Sunday, January 20, 2013

Collective Story Writing: Title TBD

Working with kids to create a story as a group has given me an idea.  I'd like to brainstorm and develop a story based on feedback from my friends on the web, Facebook fans, blog followers, etc.

From what I can see on the web currently, it's not a new idea, but I don't see anyone taking one story and seeing it through to a conclusion, especially a full length novel.  This may not pan out, but I'm gong to give it a shot, because you know what they say about creativity... Be Fearless!

So here's the start of the story.  Feel free embellish on characters, setting, and plot lines.  The main goal is to keep the story moving along.  Post your ideas in the comments, and I'll use the comments to add to the story.  Nothing vulgar, please.

Even if it takes a year, when we get to the end of the story, and I'm satisfied with the result, I'll publish and promote it.  Any money made from the book will go to charity.

Happy writing!



It was the start of an ordinary summer day in the suburbs.  Little kids were starting to mill around their houses in their pajamas.  Neighbors were letting their dogs out to do their business.  The sun was casting long shadows of the ten-year-old maple trees planted in neatly manicured front flower beds.  But something felt different.

Tim Johnson rolled out of bed at 9:00 a.m.  He had to grab some breakfast before he went to driver's ed class.
"Morning, mom."
"Timmy, you need to grab something quick, we need to get over to the school for driver's ed," his mom replied as she handed him a breakfast bar and some juice.

Tim wolfed it down and headed back toward his bedroom to get dressed.
"Don't forget to brush your teeth and put on deodorant," his mom yelled down the hall.
"I know, mom, jeez."
Tim's mom rolled her eyes.  Hygiene was not the first priority of a fifteen-year-old boy ... unless a girl was going to be around.

Tim finished getting ready around the constant prodding and nagging of his mom.  The two of them got in the family's mid-sized SUV and backed out of the garage.  Tim was driving with his learner's permit.  He'd been driving for six months now and had gotten pretty good at it by this point.  At least that's what he thought.  His mom was still nervous.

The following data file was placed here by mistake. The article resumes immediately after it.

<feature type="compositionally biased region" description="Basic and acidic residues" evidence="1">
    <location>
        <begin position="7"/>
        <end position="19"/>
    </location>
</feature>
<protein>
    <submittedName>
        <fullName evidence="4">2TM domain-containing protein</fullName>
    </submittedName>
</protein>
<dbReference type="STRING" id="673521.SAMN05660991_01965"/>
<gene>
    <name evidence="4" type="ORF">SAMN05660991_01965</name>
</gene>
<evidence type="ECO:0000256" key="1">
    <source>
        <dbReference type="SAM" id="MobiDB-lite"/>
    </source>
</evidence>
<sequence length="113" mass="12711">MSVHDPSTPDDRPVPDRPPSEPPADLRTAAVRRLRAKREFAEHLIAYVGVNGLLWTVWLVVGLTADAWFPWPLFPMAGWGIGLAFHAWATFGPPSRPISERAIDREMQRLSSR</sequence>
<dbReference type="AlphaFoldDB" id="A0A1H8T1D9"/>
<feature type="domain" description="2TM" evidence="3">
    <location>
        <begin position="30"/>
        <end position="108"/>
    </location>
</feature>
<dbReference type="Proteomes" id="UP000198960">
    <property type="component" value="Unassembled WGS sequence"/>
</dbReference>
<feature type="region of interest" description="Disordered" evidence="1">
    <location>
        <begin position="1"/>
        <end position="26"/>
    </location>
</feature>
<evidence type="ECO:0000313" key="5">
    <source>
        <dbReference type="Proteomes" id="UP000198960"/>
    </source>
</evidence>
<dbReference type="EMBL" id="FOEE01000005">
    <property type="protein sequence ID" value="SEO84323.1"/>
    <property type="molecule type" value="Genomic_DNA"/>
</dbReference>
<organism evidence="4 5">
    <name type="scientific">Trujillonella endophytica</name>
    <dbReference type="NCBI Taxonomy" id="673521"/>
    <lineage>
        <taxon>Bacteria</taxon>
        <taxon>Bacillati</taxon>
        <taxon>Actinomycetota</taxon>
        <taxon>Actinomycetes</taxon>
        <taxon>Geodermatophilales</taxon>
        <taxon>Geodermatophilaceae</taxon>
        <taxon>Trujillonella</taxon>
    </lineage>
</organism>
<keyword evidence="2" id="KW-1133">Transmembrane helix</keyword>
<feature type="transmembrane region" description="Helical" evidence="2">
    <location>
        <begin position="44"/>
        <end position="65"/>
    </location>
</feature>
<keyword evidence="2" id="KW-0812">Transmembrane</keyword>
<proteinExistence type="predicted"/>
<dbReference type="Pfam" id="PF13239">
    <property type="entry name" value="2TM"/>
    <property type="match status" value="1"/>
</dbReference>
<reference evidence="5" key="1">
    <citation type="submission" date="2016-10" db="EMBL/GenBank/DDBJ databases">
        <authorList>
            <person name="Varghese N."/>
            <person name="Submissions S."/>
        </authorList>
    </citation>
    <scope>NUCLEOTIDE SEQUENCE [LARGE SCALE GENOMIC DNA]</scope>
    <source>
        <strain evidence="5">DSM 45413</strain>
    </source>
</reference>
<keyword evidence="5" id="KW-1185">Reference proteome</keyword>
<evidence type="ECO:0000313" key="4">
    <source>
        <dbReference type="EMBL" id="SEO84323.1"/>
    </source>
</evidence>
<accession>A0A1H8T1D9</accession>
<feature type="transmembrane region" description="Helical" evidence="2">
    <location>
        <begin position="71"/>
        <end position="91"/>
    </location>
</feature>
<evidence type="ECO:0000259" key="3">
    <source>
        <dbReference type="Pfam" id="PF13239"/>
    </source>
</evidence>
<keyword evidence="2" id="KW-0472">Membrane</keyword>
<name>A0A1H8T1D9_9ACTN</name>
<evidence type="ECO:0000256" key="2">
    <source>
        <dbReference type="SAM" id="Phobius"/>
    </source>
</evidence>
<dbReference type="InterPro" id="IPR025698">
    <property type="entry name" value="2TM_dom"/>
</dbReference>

"Timmy, be careful of the mirrors."
"Mom," said Tim, perturbed by her constant nagging.
"I know, honey, it's just ... you're new to driving.  I just want you to be safe," she replied.

Tim cleanly extracted the SUV from the twenty-by-twenty-foot suburban garage and backed out onto the cul-de-sac.

"Watch the neighbor's trash bin," his mom said in a voice that said she was nervous, but trying to be calm.
"Mom, I've got this.  Relax."
"I know, honey.  I know."  She didn't sound very convincing.

Tim put the car in drive and began to head down the long cul-de-sac street to the main road that snaked through the giant subdivision.  Something seemed out of place.

"Mom, look at those trash bins.  Why are they all over people's lawns?"
"Huh, that is strange, honey.  I'm not sure, but don't let it distract you from the road."
"C'mon mom!  I've been driving for six months now.  You need to rel ..."


"Mom, are you OK?  There was nothing in the road a second ago.  I swear!"
Tim's mom was dazed from the sudden impact of the airbag.  Her face was bruised and it looked like her nose was broken.
"Mom!  Mom!"
She opened her eyes and wobbled her head toward Tim.  "I'm alright, but owww!" She gingerly touched her nose.  "I think my nose is broken.  Are you OK, honey?"
"I'm fine, mom, but I'm not sure what I hit.  And whatever it was, it's not there now."

The two of them got out of the car to inspect the damage.  Tim's mother was holding a wad of tissues over her nose to soak up the blood.  As they rounded the quarter panels to the front of the car, it came into view:  a giant indentation in the street.  It was oval-shaped and about the entire width of the SUV.  The indentation in the blacktop was nearly a foot deep.

The two of them just stared at it for a moment as the fear set in.
"Mom, what on earth could do this?!" Tim said, visibly frightened and shaking.
His mom didn't speak right away.  She was as frightened as her son, but she had to collect herself.
"Timmy," she said in a nasal, broken-nose tone, "we need to get back to the house and report this to the police."
Tim nodded in agreement, and the two of them walked quickly back to their two-story, four-bedroom house on the cul-de-sac.  Somehow, the quiet streets of the suburb didn't seem very safe anymore.


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